This week three prominent and well respected Republican leaders joined the chorus criticizing the Florida GOP Executive Committee for its decision to target three Florida Supreme Court Justices in the November election. Florida’s Constitution provides that Supreme Court justices are appointed after a Judicial Nominating Committee screens candidates and sends a short list to the Governor who then selects one of the nominees. Once appointed the Justices face a merit retention vote every six years, which is a “yes” or “no” up or down vote.
There has never been more than token opposition in a Supreme Court merit retention vote until this year when the Florida GOP Executive Committee voted to oppose three of the Justices — Lewis, Quince and Pariente. So why now?
First, this attack seems to have its roots in decisions by the Court to strike three initiatives from the ballot in 2010 which were favored and pushed by then Speaker Dean Cannon and some other Republican leaders. Second, the attack appears to be supported by the same special interests who have mounted similar attacks in other states against justices who are not decidedly pro-business. This happened in Iowa’s 2010 vote where a group founded by the Koch brothers defeated three Iowa Supreme Court Justices over a ruling that allowed same sex marriage. It’s been reported that like in Iowa, the Kochs are funding the campaign in Florida. If the campaign against the Justices succeeds in Florida the Court will be radically re-shaped by Governor Rick Scott as he will be allowed to replace the sitting Justices with three of his own appointments.
Three prominent GOP leaders recently came out against the campaign in a public letter and requested a reappraisal of the decision by the Executive Committee. The three Republicans who wrote the letter — former U.S. Attorneys Roberto Martinez and Marcos Jiminez along with former judge and GOP candidate for Lieutentant Governor — announced their opposition to the Committee’s decision based upon concerns that it improperly politicizes the judicial system. Arguing that the merit retention vote should be eliminated, the three leaders wrote,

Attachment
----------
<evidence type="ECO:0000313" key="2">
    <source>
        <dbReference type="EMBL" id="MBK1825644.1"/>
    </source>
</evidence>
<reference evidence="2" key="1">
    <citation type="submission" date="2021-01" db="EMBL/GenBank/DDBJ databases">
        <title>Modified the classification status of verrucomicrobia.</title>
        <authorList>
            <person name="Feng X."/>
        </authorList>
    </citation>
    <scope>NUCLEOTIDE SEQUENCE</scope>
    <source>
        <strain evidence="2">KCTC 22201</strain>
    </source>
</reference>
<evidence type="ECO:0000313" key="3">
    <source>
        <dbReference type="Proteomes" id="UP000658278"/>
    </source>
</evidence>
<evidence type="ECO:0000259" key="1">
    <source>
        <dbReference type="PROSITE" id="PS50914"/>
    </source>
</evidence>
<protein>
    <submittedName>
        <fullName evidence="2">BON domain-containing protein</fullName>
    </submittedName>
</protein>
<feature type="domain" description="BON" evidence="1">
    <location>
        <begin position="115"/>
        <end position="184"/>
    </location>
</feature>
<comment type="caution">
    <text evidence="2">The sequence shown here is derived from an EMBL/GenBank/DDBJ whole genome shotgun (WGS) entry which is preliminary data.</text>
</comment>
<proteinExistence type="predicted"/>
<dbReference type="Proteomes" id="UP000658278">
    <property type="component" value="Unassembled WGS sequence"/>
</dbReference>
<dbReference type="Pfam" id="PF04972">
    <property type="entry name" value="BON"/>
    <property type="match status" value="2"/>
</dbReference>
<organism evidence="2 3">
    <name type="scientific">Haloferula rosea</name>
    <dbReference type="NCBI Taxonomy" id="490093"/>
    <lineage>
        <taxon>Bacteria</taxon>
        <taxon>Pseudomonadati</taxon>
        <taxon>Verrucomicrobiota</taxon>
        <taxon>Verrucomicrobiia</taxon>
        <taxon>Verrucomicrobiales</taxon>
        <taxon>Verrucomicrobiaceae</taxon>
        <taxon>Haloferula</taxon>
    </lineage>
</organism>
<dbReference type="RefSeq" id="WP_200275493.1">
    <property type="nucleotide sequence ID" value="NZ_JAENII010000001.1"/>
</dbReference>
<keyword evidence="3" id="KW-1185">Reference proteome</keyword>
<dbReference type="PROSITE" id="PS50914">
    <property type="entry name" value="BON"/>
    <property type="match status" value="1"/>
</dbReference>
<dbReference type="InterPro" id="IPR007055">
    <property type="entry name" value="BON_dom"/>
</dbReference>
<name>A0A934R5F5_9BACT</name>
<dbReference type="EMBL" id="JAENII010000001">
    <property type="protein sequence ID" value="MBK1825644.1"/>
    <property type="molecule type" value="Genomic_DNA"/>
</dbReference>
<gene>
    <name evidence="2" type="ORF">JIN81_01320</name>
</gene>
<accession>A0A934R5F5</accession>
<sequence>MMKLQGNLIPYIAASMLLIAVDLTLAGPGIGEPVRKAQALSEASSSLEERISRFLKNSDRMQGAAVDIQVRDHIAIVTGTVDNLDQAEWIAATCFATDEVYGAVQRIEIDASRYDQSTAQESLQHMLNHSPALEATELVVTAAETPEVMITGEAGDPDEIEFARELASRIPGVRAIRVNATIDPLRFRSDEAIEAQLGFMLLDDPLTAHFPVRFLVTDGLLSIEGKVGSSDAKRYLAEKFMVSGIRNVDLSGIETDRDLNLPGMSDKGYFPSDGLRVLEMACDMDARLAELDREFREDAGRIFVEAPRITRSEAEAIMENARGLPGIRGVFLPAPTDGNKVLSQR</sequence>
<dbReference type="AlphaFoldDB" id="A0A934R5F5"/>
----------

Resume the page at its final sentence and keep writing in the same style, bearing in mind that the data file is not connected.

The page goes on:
It is because we believe it so fundamentally to our democracy and our liberty that our judiciary be neutral and independent, that we disagree with the decision of the Executive Committee… Our experience suggests strongly that partisan politics will add more heat than light when placed near the merit retention election of these three Florida Supreme Court Justices.
Although not widely reported in the media, this letter is a telling sign that some of the wiser and more prudent Party leaders are backing away from the Executive Committee’s decision. Martinez has long been respected as a thoughtful and wise leader who rarely ventures into the fray of partisan politics. He is a close personal friend of former Governor Jeb Bush and Chaired the Transition Team for both Bush and former Governor Charlie Crist when they were first elected. Unlike the other shrill voices on both sides of the aisle, when Martinez speaks — which is rare — the GOP leaders who really matter in Florida listen.
Martinez’ letter is a very good sign for the sitting Justices.